Knowledge of the requirements for essential amino acids during infancy has been derived largely from short-term studies of weight gain and nitrogen balance of infants fed mixtures of 18 L-amino acids.1 As indicated by Holt and Snyderman in 1961,1 such studies are not necessarily predictive of the requirements for essential amino acids by infants fed whole proteins:
We do not regard these figures as final. We expect them to be modified as other investigators tackle this problem, as we hope they will do. All that can be said is that this is the best information we can muster today. Validity of our figures can be checked by comparing them with data on minimal intakes of amino acids observed on natural diets compatible with health. Such data do not give minimal requirements, but they indicate that requirement levels are not greater than that provided by the intake shown.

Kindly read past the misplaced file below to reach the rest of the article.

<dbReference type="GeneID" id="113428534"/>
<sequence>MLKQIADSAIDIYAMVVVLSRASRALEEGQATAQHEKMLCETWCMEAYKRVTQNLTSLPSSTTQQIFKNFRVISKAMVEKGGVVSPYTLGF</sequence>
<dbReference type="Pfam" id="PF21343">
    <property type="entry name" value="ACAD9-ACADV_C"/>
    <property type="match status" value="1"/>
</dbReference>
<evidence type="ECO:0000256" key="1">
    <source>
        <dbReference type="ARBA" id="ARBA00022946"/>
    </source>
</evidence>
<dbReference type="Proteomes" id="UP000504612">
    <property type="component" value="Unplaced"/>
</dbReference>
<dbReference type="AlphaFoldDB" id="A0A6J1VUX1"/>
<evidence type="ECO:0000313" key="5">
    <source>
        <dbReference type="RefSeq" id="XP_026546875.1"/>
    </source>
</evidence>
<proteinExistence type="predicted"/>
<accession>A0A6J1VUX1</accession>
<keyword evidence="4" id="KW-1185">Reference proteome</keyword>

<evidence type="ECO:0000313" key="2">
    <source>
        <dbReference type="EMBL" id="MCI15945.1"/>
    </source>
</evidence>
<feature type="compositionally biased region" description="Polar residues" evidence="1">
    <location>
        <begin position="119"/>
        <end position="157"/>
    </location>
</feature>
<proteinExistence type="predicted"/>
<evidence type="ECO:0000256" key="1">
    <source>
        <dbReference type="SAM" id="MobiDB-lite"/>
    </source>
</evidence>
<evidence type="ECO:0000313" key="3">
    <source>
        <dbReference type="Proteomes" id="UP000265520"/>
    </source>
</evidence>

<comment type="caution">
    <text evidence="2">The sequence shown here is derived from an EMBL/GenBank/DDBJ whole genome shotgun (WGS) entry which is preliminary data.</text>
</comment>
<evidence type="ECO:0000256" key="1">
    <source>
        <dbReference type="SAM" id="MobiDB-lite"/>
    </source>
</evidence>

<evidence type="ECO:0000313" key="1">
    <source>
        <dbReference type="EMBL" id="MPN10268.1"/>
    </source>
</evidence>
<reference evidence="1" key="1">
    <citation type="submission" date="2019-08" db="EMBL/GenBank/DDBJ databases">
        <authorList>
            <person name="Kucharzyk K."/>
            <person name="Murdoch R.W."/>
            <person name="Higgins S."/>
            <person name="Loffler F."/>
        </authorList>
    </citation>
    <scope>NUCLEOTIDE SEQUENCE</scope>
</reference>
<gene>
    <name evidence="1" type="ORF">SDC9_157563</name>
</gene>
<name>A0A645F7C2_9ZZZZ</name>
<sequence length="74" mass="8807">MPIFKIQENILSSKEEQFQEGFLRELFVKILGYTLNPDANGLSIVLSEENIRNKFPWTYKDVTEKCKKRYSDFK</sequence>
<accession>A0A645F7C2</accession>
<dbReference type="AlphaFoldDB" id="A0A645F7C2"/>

FOMON SJ, OWEN GM, THOMAS LN. Methionine, Valine And IsoleucineRequirements During Infancy: Growth and Nitrogen Balance Studies With Normal Fullterm Infants Receiving Soybean Protein. Am J Dis Child. 1964;108(5):487-493. doi:10.1001/archpedi.1964.02090010489007